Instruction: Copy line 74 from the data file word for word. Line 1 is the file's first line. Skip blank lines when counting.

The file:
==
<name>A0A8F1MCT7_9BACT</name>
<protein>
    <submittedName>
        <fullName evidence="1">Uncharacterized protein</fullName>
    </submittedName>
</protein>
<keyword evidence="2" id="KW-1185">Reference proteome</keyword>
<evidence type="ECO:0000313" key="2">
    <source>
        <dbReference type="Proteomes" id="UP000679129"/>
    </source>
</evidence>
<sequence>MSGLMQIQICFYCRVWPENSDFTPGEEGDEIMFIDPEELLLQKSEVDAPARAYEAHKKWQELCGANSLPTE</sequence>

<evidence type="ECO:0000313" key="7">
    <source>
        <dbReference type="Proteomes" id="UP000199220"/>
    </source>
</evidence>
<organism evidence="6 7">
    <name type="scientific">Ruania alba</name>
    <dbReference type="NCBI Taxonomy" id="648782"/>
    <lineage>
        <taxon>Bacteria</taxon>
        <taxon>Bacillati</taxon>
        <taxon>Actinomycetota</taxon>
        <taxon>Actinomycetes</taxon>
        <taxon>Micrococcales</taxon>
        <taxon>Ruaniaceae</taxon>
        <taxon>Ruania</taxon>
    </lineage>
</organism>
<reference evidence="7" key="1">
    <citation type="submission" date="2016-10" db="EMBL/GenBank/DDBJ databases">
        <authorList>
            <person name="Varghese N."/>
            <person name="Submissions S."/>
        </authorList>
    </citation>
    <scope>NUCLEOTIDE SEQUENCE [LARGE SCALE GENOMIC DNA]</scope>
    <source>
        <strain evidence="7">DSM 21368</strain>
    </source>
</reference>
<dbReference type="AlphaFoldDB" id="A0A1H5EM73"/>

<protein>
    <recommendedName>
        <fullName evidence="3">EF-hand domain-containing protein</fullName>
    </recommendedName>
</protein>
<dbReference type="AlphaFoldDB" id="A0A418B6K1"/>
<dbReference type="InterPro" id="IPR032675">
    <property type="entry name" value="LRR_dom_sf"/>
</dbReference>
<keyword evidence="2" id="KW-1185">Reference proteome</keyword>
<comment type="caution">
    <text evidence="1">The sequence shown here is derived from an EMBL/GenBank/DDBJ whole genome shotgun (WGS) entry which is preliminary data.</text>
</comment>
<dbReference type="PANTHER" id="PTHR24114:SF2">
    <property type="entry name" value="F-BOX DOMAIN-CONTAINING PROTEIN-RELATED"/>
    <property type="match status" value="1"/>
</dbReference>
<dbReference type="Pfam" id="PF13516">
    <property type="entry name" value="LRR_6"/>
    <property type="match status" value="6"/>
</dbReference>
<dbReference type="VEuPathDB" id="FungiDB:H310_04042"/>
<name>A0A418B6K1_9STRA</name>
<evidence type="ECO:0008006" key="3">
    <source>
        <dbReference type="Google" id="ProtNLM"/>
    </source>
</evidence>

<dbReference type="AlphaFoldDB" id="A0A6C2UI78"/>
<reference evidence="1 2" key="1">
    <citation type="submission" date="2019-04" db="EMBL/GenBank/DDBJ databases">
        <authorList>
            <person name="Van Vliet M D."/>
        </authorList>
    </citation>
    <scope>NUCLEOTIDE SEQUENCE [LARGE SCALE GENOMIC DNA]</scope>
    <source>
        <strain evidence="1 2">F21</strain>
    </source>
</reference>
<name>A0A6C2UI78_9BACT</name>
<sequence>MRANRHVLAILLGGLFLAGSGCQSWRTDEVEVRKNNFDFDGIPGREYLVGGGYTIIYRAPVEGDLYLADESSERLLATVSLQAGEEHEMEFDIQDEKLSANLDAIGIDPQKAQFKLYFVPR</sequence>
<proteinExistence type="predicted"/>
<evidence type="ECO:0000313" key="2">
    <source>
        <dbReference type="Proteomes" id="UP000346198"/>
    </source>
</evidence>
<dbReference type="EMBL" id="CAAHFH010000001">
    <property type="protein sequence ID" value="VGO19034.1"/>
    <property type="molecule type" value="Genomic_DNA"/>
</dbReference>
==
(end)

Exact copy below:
<reference evidence="1 2" key="1">